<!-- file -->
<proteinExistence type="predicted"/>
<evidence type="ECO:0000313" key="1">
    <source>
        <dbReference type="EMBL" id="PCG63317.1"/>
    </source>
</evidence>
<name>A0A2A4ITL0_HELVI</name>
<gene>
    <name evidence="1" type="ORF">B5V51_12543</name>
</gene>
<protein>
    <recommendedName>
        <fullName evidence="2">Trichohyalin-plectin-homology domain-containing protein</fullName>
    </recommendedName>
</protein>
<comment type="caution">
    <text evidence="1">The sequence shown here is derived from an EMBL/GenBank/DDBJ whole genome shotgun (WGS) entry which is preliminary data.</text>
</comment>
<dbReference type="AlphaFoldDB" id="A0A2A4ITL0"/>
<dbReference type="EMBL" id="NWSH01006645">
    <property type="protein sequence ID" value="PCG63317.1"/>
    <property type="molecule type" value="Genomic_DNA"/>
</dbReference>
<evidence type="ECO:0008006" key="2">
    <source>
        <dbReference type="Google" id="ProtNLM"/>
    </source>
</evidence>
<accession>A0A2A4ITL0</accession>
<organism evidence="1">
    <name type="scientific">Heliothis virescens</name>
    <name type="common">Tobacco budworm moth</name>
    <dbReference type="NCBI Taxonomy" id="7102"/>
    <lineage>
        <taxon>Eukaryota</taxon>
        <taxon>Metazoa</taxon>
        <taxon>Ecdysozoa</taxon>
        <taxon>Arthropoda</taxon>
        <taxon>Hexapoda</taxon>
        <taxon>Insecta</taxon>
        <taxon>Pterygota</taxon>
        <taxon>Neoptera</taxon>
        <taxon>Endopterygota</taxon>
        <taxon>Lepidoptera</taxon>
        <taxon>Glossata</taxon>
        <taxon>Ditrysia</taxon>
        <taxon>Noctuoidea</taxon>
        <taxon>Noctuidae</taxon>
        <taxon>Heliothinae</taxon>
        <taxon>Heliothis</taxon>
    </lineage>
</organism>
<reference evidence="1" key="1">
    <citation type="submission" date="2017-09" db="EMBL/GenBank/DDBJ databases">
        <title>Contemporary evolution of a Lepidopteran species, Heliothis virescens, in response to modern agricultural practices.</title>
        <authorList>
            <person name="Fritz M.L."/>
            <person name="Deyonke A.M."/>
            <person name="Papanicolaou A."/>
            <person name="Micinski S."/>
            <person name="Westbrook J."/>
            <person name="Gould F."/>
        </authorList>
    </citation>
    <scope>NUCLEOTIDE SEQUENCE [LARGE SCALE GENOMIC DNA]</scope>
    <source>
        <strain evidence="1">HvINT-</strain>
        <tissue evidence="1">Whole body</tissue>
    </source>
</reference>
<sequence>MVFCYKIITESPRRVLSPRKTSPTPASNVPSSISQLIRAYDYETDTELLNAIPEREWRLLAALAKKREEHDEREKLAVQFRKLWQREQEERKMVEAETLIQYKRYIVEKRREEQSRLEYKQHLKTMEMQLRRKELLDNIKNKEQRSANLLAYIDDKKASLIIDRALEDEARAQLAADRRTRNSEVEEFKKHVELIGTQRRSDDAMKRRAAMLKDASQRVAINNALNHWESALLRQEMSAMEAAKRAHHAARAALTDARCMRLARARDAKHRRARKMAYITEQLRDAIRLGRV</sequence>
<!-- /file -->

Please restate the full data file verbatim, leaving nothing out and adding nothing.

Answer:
<proteinExistence type="predicted"/>
<evidence type="ECO:0000313" key="1">
    <source>
        <dbReference type="EMBL" id="PCG63317.1"/>
    </source>
</evidence>
<name>A0A2A4ITL0_HELVI</name>
<gene>
    <name evidence="1" type="ORF">B5V51_12543</name>
</gene>
<protein>
    <recommendedName>
        <fullName evidence="2">Trichohyalin-plectin-homology domain-containing protein</fullName>
    </recommendedName>
</protein>
<comment type="caution">
    <text evidence="1">The sequence shown here is derived from an EMBL/GenBank/DDBJ whole genome shotgun (WGS) entry which is preliminary data.</text>
</comment>
<dbReference type="AlphaFoldDB" id="A0A2A4ITL0"/>
<dbReference type="EMBL" id="NWSH01006645">
    <property type="protein sequence ID" value="PCG63317.1"/>
    <property type="molecule type" value="Genomic_DNA"/>
</dbReference>
<evidence type="ECO:0008006" key="2">
    <source>
        <dbReference type="Google" id="ProtNLM"/>
    </source>
</evidence>
<accession>A0A2A4ITL0</accession>
<organism evidence="1">
    <name type="scientific">Heliothis virescens</name>
    <name type="common">Tobacco budworm moth</name>
    <dbReference type="NCBI Taxonomy" id="7102"/>
    <lineage>
        <taxon>Eukaryota</taxon>
        <taxon>Metazoa</taxon>
        <taxon>Ecdysozoa</taxon>
        <taxon>Arthropoda</taxon>
        <taxon>Hexapoda</taxon>
        <taxon>Insecta</taxon>
        <taxon>Pterygota</taxon>
        <taxon>Neoptera</taxon>
        <taxon>Endopterygota</taxon>
        <taxon>Lepidoptera</taxon>
        <taxon>Glossata</taxon>
        <taxon>Ditrysia</taxon>
        <taxon>Noctuoidea</taxon>
        <taxon>Noctuidae</taxon>
        <taxon>Heliothinae</taxon>
        <taxon>Heliothis</taxon>
    </lineage>
</organism>
<reference evidence="1" key="1">
    <citation type="submission" date="2017-09" db="EMBL/GenBank/DDBJ databases">
        <title>Contemporary evolution of a Lepidopteran species, Heliothis virescens, in response to modern agricultural practices.</title>
        <authorList>
            <person name="Fritz M.L."/>
            <person name="Deyonke A.M."/>
            <person name="Papanicolaou A."/>
            <person name="Micinski S."/>
            <person name="Westbrook J."/>
            <person name="Gould F."/>
        </authorList>
    </citation>
    <scope>NUCLEOTIDE SEQUENCE [LARGE SCALE GENOMIC DNA]</scope>
    <source>
        <strain evidence="1">HvINT-</strain>
        <tissue evidence="1">Whole body</tissue>
    </source>
</reference>
<sequence>MVFCYKIITESPRRVLSPRKTSPTPASNVPSSISQLIRAYDYETDTELLNAIPEREWRLLAALAKKREEHDEREKLAVQFRKLWQREQEERKMVEAETLIQYKRYIVEKRREEQSRLEYKQHLKTMEMQLRRKELLDNIKNKEQRSANLLAYIDDKKASLIIDRALEDEARAQLAADRRTRNSEVEEFKKHVELIGTQRRSDDAMKRRAAMLKDASQRVAINNALNHWESALLRQEMSAMEAAKRAHHAARAALTDARCMRLARARDAKHRRARKMAYITEQLRDAIRLGRV</sequence>